But going back on topic, this particular book ends with the discovery of Veronica’s veil, Lestat entering in a catatonic state and some vampires killing themselves under the sun in public. I know it sounds weird, but let us analyze a bit further: the whole travel with Memnoch is a travel of knowledge and selfdiscovery. The main point is to find faith again in a world and life that seems not only endless, but hopeless. For Lestat, this means to confront the very basis of humanity. The whole trip through time, space and dimensions ends up revealing one of the articles of faith, which changes the people around the beloved vampire of the “Vampire Chronicles”. The catatonic state he slips into is nothing more but an end to his own series and the beginning of all other books that appeared afterwards. The other vampires win their position in the central stage. Honestly, not much of my liking, but for fans a golden opportunity.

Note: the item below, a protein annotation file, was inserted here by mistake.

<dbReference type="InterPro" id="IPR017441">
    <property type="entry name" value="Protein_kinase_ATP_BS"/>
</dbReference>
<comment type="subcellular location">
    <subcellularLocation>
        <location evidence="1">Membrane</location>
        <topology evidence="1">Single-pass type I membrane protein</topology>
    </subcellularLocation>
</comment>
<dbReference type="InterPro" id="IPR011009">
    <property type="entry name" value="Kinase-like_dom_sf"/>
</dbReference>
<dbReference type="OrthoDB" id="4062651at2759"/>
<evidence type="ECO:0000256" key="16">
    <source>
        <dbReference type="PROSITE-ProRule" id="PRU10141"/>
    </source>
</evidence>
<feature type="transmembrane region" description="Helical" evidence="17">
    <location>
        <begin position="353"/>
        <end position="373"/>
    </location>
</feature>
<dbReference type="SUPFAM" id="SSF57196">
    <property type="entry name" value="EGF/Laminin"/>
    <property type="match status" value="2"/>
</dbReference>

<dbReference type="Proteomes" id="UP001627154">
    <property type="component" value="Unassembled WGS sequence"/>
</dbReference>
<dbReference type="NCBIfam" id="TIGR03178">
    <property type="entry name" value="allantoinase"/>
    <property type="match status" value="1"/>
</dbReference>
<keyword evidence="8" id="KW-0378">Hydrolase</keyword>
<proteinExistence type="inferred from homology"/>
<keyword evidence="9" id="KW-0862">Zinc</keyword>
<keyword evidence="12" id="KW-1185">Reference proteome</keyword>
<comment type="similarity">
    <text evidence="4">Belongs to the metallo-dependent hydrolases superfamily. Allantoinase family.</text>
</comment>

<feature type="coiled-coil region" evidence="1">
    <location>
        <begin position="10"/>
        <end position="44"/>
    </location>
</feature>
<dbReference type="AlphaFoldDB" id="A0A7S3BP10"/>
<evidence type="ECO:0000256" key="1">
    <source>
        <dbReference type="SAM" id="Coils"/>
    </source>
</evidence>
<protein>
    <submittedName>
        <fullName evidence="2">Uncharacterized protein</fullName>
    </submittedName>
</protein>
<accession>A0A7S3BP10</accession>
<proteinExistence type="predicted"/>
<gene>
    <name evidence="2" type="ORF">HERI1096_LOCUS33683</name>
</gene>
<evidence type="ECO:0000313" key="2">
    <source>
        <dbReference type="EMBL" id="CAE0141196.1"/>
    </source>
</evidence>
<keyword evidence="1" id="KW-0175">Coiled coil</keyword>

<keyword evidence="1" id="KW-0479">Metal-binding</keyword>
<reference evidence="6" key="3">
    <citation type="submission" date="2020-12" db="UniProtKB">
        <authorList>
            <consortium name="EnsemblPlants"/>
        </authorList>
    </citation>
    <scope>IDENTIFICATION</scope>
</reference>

This closes a cycle, but clearly opens a new one. This leaves room to the reader to imagine whatever may happen. The new faith found by the vampires leaves a hole in the story, but also gives us the chance to imagine how we can imagine a society in which society shares places with their monsters, even with them in religious fervor, a thing we should not be able to share. In this case information is left unsaid deliberately, because it invites to a new adventure. But deep into the story there is a closure, although maybe one that we did not want.
On to the master of horror
Another great example of an open ending is H.P. Lovecraft. One of my absolute favorite authors, you may have noticed that if you read his short stories, rarely leaves one concluded. This open ending is maybe even bolder, since in reality all we do is understand the madness of the character, but never to see an end to the cosmic horror that lurches behind the curtains of the cosmos. Let’s take as an example “The Shadow Over Innsmouth”. The whole investigation the main character is more or less forced in finds an ending when it stops an unholy rite and the spreading of an race. At the same time, he discovers that he is part of that destroyed race and plans to join the survivors to start the plans of world domination again. Same goes for the classic “Call of Cthulhu”. Even though the sailors defeated the Elder God, the cult still kills the investigator for discovering parts of the truth… leaving the sense of doom lingering.